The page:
Working with JSON

How to:

Clojure does not include built-in functions for working with JSON, so you will typically use third-party libraries. cheshire and jsonista are popular choices due to their ease of use and performance.

Using Cheshire

First, add Cheshire to your project dependencies in project.clj:

[com.fasterxml.jackson.core/jackson-core "2.12.0"]
[cheshire "5.10.1"]

To parse a JSON string into a Clojure map and convert a map to a JSON string:

(require '[cheshire.core :as json])

;; Parse JSON string to Clojure map
(let [json-input "{\"name\":\"John\", \"age\":30}"]
  (json/parse-string json-input true)) ; => {"name" "John", "age" 30}

;; Convert Clojure map to JSON string
(let [clj-map {"name" "John", "age" 30}]
  (json/generate-string clj-map)) ; => "{\"name\":\"John\",\"age\":30}"

Using Jsonista

Add Jsonista to your project project.clj:

[jsonista "0.3.2"]

Similar operations with Jsonista:

(require '[jsonista.core :as j])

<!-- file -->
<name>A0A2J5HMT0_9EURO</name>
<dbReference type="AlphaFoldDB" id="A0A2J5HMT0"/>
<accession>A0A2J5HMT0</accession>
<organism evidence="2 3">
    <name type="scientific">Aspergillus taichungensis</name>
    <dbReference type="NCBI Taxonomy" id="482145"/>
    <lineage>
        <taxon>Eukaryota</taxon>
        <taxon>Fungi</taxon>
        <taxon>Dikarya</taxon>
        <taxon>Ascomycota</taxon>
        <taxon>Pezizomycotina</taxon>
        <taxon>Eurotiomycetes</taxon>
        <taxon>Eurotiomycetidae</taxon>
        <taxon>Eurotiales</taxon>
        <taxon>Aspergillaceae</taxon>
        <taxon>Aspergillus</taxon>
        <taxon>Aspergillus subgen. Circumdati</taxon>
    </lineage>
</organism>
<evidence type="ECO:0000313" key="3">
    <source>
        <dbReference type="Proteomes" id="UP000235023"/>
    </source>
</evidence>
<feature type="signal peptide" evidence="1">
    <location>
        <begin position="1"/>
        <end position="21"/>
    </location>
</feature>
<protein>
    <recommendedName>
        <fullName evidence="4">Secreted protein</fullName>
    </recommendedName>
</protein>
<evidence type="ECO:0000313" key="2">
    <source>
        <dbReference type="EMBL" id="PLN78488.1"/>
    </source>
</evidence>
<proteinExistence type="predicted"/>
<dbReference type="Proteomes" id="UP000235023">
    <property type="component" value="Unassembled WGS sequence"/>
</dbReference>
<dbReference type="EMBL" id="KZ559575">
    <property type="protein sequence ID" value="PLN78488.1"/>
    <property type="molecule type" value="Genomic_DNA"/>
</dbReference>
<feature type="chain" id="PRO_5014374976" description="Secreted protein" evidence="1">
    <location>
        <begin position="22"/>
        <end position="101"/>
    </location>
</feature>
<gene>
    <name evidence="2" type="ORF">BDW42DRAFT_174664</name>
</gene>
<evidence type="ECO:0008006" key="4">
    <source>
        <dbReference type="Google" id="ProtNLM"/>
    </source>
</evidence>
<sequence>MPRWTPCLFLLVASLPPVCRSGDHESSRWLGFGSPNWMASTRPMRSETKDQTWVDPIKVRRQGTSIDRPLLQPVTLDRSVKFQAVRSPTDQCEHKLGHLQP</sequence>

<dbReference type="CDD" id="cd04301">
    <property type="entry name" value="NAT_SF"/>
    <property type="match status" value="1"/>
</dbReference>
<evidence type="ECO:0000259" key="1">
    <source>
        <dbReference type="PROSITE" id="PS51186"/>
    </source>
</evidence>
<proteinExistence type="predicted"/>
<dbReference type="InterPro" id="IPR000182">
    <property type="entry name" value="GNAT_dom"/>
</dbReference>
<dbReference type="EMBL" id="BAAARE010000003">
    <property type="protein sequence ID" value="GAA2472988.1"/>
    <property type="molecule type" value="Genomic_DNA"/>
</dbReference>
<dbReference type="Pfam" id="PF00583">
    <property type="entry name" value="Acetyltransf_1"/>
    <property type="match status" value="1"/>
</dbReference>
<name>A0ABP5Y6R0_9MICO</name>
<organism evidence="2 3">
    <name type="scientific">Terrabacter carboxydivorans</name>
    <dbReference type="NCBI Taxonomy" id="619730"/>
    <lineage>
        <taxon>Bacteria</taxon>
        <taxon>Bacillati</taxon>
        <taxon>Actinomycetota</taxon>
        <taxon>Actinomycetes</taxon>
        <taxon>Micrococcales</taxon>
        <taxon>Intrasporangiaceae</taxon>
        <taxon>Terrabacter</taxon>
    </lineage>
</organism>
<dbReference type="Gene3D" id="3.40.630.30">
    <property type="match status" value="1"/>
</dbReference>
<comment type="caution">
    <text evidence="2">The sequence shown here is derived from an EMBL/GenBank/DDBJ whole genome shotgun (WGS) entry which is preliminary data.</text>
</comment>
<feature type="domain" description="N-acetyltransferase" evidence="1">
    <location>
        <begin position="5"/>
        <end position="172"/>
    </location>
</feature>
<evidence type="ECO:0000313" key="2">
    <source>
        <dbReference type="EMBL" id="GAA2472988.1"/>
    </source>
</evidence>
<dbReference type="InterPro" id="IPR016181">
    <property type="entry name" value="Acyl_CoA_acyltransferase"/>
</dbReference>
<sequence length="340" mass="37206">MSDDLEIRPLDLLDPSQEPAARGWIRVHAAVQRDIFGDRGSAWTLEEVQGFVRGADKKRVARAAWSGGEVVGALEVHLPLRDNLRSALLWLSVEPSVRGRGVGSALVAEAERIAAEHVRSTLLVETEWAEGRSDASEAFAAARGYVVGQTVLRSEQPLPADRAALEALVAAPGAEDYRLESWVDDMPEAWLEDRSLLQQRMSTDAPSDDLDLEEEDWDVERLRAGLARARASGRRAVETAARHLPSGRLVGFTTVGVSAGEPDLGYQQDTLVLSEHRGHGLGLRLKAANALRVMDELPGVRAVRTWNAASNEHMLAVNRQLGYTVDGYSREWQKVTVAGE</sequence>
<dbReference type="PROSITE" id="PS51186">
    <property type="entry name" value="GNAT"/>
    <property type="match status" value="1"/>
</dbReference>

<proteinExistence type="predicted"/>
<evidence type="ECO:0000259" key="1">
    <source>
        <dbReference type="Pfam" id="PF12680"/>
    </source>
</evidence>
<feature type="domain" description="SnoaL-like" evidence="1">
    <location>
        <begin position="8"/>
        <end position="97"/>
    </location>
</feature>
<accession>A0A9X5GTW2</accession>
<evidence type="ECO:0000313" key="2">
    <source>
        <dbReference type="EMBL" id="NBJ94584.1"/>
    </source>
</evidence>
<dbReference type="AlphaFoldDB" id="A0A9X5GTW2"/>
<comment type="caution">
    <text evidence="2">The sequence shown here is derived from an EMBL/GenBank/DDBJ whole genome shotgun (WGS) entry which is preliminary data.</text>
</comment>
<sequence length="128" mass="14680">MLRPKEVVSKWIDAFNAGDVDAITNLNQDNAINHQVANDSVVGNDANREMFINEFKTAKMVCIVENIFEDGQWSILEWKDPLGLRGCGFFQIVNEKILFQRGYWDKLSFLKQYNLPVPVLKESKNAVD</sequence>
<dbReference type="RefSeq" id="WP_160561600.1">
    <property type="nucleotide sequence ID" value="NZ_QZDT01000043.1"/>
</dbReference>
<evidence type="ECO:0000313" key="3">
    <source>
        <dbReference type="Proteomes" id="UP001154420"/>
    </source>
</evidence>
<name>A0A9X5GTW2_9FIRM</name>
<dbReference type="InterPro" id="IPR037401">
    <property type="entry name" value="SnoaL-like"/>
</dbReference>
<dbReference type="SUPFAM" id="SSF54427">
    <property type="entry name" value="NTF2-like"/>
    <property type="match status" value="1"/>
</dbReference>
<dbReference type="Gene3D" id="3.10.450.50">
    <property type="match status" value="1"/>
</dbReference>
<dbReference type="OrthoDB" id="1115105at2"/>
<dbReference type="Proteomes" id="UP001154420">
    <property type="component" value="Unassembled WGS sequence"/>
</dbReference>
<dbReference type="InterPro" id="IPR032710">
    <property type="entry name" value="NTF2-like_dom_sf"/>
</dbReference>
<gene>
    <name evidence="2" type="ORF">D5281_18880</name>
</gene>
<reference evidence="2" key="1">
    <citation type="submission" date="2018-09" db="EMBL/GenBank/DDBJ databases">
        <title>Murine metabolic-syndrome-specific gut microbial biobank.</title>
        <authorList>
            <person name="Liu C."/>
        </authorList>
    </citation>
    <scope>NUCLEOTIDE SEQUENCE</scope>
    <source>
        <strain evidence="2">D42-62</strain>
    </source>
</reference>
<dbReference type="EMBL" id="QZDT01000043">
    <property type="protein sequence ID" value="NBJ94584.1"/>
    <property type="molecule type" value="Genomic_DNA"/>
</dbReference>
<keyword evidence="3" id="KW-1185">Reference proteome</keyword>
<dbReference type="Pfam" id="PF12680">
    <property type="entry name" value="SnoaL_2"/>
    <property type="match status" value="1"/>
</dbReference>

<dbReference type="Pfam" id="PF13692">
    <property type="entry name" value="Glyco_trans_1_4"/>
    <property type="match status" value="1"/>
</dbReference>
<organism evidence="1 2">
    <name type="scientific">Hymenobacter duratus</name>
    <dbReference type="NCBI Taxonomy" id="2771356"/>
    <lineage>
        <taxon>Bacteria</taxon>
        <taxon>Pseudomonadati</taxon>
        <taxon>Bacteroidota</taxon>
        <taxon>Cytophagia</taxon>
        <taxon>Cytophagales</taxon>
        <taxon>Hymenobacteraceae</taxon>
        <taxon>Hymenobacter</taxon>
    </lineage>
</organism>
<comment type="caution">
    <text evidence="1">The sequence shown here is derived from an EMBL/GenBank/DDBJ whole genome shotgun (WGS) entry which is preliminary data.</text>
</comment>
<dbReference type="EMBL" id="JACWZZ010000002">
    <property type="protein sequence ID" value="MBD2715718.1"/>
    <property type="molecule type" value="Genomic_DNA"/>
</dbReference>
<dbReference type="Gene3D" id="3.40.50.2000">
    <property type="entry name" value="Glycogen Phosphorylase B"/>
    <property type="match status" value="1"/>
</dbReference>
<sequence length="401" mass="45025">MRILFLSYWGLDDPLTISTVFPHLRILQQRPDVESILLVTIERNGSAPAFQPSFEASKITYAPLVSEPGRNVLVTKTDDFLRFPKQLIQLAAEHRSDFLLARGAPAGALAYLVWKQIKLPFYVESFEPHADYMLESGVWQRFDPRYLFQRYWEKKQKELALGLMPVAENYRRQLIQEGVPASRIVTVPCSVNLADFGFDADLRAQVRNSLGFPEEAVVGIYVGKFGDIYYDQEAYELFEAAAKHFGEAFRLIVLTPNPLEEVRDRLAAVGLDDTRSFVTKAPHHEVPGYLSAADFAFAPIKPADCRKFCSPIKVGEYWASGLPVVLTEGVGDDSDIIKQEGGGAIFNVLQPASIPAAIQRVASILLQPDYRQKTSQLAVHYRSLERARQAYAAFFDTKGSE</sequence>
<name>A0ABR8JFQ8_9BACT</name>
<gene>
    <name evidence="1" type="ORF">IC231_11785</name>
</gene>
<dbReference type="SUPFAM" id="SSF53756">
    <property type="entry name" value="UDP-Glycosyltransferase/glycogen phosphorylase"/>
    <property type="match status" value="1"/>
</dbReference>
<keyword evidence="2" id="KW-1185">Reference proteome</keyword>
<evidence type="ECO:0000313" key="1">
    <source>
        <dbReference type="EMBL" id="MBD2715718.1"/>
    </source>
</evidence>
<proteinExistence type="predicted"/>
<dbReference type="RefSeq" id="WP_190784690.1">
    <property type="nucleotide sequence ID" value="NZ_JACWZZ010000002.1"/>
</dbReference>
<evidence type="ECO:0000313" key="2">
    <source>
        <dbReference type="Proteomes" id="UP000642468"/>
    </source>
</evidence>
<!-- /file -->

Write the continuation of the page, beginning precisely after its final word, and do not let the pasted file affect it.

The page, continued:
;; Parse JSON string to Clojure
(let [json-input "{\"name\":\"Emily\", \"age\":25}"]
  (j/read-value json-input)) ; => {"name" "Emily", "age" 25}

;; Convert Clojure map to JSON string
(let [clj-map {"name" "Emily", "age" 25}]
  (j/write-value-as-string clj-map)) ; => "{\"name\":\"Emily\",\"age\":25}"

In both libraries, you have the option to encode and decode more complex data structures, and there are additional functions and parameters that allow for customization of the serialization and deserialization processes. For most applications, the demonstrated functionality provides a solid foundation for working with JSON in Clojure applications.